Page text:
The evolution of REDD+: An analysis of discursive-institutional dynamics. den Besten, J. W.; Arts, B.; and Verkooijen, P. Environmental Science & Policy, 35:40--48, January, 2014.
The evolution of REDD+: An analysis of discursive-institutional dynamics [link]Paper  doi  abstract   bibtex   
Abstract Reducing Emissions from Deforestation and Forest Degradation (REDD+11 REDD+ in this article refers to ‘Reducing Emissions from Deforestation and forest Degradation in Developing Countries and the Conservation, Sustainable Management of Forests and Enhancement of Forest Carbon Stocks’ (REDD+), paragraph 1.b.iii of the Bali Action Plan agreed by parties to the United Nations Framework Convention on Climate Change in 2007. When the text refers specifically to the discourse used between 2005 and 2006 which referred to the narrower scope of deforestation but not forest degradation, the term ‘Reducing Emissions from Deforestation’ (RED) is used. ) is a policy that developed under the United Nations Framework Convention on Climate Change (UNFCCC) and is based on the idea that climate funds and carbon markets can be used to incentivise developing countries to reduce tropical deforestation. This paper analyses the development of REDD+ from 2004 to 2011 through Discursive Institutional Analysis (DIA). DIA seeks to analyse how new discourses become institutionalised in plans, regulations and guidelines, while including and excluding issues, (re)defining topics, and (re)shaping human interactions. The analysis of policy documents and 32 in depth interviews with actors involved in the climate negotiations illustrates how discursive and institutional dynamics influenced each other. Competing discourse coalitions struggled over the definition and scope of REDD+, the use of markets and funds, and the issue of social and environmental safeguards. The rapid development of the REDD+ discourse has nonetheless culminated in new institutional arrangements. The working of a ‘discursive-institutional spiral’ is revealed where discourse coalitions respond to the inclusion and exclusion of ideas in institutions and practices. The institutional contexts at the same time shape the boundaries within which actors can bring in new ideas and concepts.
@article{den_besten_evolution_2014,
	title = {The evolution of {REDD}+: {An} analysis of discursive-institutional dynamics},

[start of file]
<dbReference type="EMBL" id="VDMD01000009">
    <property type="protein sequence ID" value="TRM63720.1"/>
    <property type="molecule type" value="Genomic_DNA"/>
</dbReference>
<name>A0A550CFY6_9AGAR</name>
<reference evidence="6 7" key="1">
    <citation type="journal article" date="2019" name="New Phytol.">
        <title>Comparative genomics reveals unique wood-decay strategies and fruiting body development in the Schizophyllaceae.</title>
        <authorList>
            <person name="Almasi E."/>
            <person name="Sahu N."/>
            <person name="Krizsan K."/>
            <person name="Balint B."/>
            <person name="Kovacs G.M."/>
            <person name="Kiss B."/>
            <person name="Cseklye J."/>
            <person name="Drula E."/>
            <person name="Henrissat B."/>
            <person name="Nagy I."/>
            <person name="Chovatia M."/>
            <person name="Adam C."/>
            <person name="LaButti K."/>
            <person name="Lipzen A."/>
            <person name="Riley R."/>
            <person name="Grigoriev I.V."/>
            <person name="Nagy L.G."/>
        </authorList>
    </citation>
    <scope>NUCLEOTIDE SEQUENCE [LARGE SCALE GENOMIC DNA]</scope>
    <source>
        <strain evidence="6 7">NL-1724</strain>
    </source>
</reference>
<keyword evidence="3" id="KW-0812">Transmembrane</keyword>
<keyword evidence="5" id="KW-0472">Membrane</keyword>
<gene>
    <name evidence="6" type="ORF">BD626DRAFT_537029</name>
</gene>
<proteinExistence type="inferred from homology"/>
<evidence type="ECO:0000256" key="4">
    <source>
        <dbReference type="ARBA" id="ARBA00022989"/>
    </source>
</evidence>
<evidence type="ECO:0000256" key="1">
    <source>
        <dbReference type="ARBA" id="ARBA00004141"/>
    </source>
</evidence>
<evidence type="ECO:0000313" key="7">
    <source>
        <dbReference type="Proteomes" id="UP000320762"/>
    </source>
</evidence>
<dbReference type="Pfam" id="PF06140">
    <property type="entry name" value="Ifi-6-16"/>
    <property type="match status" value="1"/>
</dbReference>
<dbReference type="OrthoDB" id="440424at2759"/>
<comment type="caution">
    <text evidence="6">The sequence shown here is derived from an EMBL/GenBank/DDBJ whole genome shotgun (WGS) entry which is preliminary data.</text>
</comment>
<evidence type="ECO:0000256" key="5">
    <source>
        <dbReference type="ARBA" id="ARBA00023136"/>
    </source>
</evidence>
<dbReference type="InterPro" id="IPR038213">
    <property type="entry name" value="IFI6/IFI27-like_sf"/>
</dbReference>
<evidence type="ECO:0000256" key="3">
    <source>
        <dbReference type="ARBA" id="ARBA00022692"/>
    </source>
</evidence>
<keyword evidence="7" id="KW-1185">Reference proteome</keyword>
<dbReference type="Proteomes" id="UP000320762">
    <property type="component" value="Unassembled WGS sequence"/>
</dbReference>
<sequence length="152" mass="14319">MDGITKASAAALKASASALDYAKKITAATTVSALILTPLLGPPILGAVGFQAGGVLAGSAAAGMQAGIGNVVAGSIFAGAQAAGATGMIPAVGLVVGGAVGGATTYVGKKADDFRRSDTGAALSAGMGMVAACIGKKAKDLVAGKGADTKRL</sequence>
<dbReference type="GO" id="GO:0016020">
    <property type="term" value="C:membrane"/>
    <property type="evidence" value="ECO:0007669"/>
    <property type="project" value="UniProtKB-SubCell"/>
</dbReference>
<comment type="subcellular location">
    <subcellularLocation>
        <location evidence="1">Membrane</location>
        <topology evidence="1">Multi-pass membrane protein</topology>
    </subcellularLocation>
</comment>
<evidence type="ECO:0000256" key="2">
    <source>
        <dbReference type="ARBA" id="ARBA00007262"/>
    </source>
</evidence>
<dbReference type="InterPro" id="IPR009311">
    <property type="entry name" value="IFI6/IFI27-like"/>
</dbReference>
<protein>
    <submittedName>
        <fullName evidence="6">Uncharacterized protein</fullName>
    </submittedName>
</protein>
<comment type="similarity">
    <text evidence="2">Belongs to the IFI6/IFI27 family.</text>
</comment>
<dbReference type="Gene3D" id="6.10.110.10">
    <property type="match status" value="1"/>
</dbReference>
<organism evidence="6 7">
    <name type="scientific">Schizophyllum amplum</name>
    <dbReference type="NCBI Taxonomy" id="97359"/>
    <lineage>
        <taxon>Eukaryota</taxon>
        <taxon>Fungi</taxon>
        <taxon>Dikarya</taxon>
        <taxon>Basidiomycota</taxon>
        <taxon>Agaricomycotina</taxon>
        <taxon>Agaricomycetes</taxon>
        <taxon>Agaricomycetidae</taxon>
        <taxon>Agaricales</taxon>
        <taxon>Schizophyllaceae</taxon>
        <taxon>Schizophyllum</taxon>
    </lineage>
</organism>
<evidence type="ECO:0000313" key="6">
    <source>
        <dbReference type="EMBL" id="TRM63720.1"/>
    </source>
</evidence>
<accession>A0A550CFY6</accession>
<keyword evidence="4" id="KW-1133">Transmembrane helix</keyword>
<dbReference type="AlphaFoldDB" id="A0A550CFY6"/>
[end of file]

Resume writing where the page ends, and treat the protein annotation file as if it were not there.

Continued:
volume = {35},
	issn = {1462-9011},
	shorttitle = {The evolution of {REDD}+},
	url = {http://www.sciencedirect.com/science/article/pii/S1462901113000671},
	doi = {10.1016/j.envsci.2013.03.009},
	abstract = {Abstract
Reducing Emissions from Deforestation and Forest Degradation (REDD+11 REDD+ in this article refers to ‘Reducing Emissions from Deforestation and forest Degradation in Developing Countries and the Conservation, Sustainable Management of Forests and Enhancement of Forest Carbon Stocks’ (REDD+), paragraph 1.b.iii of the Bali Action Plan agreed by parties to the United Nations Framework Convention on Climate Change in 2007. When the text refers specifically to the discourse used between 2005 and 2006 which referred to the narrower scope of deforestation but not forest degradation, the term ‘Reducing Emissions from Deforestation’ (RED) is used.
) is a policy that developed under the United Nations Framework Convention on Climate Change (UNFCCC) and is based on the idea that climate funds and carbon markets can be used to incentivise developing countries to reduce tropical deforestation. This paper analyses the development of REDD+ from 2004 to 2011 through Discursive Institutional Analysis (DIA). DIA seeks to analyse how new discourses become institutionalised in plans, regulations and guidelines, while including and excluding issues, (re)defining topics, and (re)shaping human interactions. The analysis of policy documents and 32 in depth interviews with actors involved in the climate negotiations illustrates how discursive and institutional dynamics influenced each other. Competing discourse coalitions struggled over the definition and scope of REDD+, the use of markets and funds, and the issue of social and environmental safeguards. The rapid development of the REDD+ discourse has nonetheless culminated in new institutional arrangements. The working of a ‘discursive-institutional spiral’ is revealed where discourse coalitions respond to the inclusion and exclusion of ideas in institutions and practices. The institutional contexts at the same time shape the boundaries within which actors can bring in new ideas and concepts.},
	urldate = {2013-12-02},
	journal = {Environmental Science \& Policy},
	author = {den Besten, Jan Willem and Arts, Bas and Verkooijen, Patrick},
	month = jan,
	year = {2014},
	keywords = {climate change, discursive institutionalism, Forest governance, Indigenous peoples, REDD+, Sustainable development},
	pages = {40--48},
	file = {ScienceDirect Full Text PDF:files/47809/den Besten et al. - 2014 - The evolution of REDD+ An analysis of discursive-.pdf:application/pdf;ScienceDirect Snapshot:files/47810/S1462901113000671.html:text/html}
}
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